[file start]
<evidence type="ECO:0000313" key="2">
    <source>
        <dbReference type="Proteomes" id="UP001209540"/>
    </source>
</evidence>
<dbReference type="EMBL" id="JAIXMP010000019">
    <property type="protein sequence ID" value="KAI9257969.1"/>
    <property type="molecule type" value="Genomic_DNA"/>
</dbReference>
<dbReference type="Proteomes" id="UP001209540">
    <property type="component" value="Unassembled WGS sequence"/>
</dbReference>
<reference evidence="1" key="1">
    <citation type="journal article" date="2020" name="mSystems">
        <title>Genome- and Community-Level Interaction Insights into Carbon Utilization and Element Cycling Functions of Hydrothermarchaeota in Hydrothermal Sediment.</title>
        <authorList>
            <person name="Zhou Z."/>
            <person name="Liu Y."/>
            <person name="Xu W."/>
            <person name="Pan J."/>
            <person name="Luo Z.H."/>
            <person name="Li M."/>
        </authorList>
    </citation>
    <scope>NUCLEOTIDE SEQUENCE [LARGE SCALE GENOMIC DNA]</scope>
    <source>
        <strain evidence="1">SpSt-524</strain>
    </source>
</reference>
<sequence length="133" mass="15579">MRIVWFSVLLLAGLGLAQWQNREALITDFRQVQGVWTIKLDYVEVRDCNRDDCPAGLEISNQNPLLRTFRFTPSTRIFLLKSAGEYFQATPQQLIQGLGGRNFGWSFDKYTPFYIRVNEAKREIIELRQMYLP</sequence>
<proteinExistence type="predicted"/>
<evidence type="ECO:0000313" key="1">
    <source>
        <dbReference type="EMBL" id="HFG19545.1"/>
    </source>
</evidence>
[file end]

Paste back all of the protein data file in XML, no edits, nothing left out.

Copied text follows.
<evidence type="ECO:0000313" key="2">
    <source>
        <dbReference type="Proteomes" id="UP001209540"/>
    </source>
</evidence>
<dbReference type="EMBL" id="JAIXMP010000019">
    <property type="protein sequence ID" value="KAI9257969.1"/>
    <property type="molecule type" value="Genomic_DNA"/>
</dbReference>
<dbReference type="Proteomes" id="UP001209540">
    <property type="component" value="Unassembled WGS sequence"/>
</dbReference>
<reference evidence="1" key="1">
    <citation type="journal article" date="2020" name="mSystems">
        <title>Genome- and Community-Level Interaction Insights into Carbon Utilization and Element Cycling Functions of Hydrothermarchaeota in Hydrothermal Sediment.</title>
        <authorList>
            <person name="Zhou Z."/>
            <person name="Liu Y."/>
            <person name="Xu W."/>
            <person name="Pan J."/>
            <person name="Luo Z.H."/>
            <person name="Li M."/>
        </authorList>
    </citation>
    <scope>NUCLEOTIDE SEQUENCE [LARGE SCALE GENOMIC DNA]</scope>
    <source>
        <strain evidence="1">SpSt-524</strain>
    </source>
</reference>
<sequence length="133" mass="15579">MRIVWFSVLLLAGLGLAQWQNREALITDFRQVQGVWTIKLDYVEVRDCNRDDCPAGLEISNQNPLLRTFRFTPSTRIFLLKSAGEYFQATPQQLIQGLGGRNFGWSFDKYTPFYIRVNEAKREIIELRQMYLP</sequence>
<proteinExistence type="predicted"/>
<evidence type="ECO:0000313" key="1">
    <source>
        <dbReference type="EMBL" id="HFG19545.1"/>
    </source>
</evidence>